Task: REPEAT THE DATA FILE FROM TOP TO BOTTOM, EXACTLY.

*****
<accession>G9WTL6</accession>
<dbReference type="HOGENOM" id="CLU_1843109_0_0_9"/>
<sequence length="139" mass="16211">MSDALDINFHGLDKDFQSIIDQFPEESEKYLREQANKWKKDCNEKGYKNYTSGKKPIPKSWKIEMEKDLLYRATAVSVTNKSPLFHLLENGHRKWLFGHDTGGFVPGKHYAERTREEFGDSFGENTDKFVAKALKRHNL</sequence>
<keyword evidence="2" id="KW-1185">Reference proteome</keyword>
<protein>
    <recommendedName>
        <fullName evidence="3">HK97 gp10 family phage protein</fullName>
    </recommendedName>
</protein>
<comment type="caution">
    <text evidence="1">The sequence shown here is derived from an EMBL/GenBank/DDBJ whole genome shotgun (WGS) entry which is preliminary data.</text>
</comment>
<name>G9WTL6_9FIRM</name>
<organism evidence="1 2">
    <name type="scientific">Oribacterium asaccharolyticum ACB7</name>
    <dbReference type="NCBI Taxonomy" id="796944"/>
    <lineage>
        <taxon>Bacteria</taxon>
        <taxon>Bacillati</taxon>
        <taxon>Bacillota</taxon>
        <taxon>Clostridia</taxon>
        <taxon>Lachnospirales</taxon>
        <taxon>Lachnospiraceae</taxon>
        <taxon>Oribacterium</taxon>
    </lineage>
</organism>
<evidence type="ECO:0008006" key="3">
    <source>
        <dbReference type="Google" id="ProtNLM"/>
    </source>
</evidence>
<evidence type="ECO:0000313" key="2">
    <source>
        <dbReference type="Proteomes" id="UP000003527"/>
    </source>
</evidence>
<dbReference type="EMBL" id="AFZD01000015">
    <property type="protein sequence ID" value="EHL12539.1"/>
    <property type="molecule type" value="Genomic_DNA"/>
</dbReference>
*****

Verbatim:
<accession>G9WTL6</accession>
<dbReference type="HOGENOM" id="CLU_1843109_0_0_9"/>
<sequence length="139" mass="16211">MSDALDINFHGLDKDFQSIIDQFPEESEKYLREQANKWKKDCNEKGYKNYTSGKKPIPKSWKIEMEKDLLYRATAVSVTNKSPLFHLLENGHRKWLFGHDTGGFVPGKHYAERTREEFGDSFGENTDKFVAKALKRHNL</sequence>
<keyword evidence="2" id="KW-1185">Reference proteome</keyword>
<protein>
    <recommendedName>
        <fullName evidence="3">HK97 gp10 family phage protein</fullName>
    </recommendedName>
</protein>
<comment type="caution">
    <text evidence="1">The sequence shown here is derived from an EMBL/GenBank/DDBJ whole genome shotgun (WGS) entry which is preliminary data.</text>
</comment>
<name>G9WTL6_9FIRM</name>
<organism evidence="1 2">
    <name type="scientific">Oribacterium asaccharolyticum ACB7</name>
    <dbReference type="NCBI Taxonomy" id="796944"/>
    <lineage>
        <taxon>Bacteria</taxon>
        <taxon>Bacillati</taxon>
        <taxon>Bacillota</taxon>
        <taxon>Clostridia</taxon>
        <taxon>Lachnospirales</taxon>
        <taxon>Lachnospiraceae</taxon>
        <taxon>Oribacterium</taxon>
    </lineage>
</organism>
<evidence type="ECO:0008006" key="3">
    <source>
        <dbReference type="Google" id="ProtNLM"/>
    </source>
</evidence>
<evidence type="ECO:0000313" key="2">
    <source>
        <dbReference type="Proteomes" id="UP000003527"/>
    </source>
</evidence>
<dbReference type="EMBL" id="AFZD01000015">
    <property type="protein sequence ID" value="EHL12539.1"/>
    <property type="molecule type" value="Genomic_DNA"/>
</dbReference>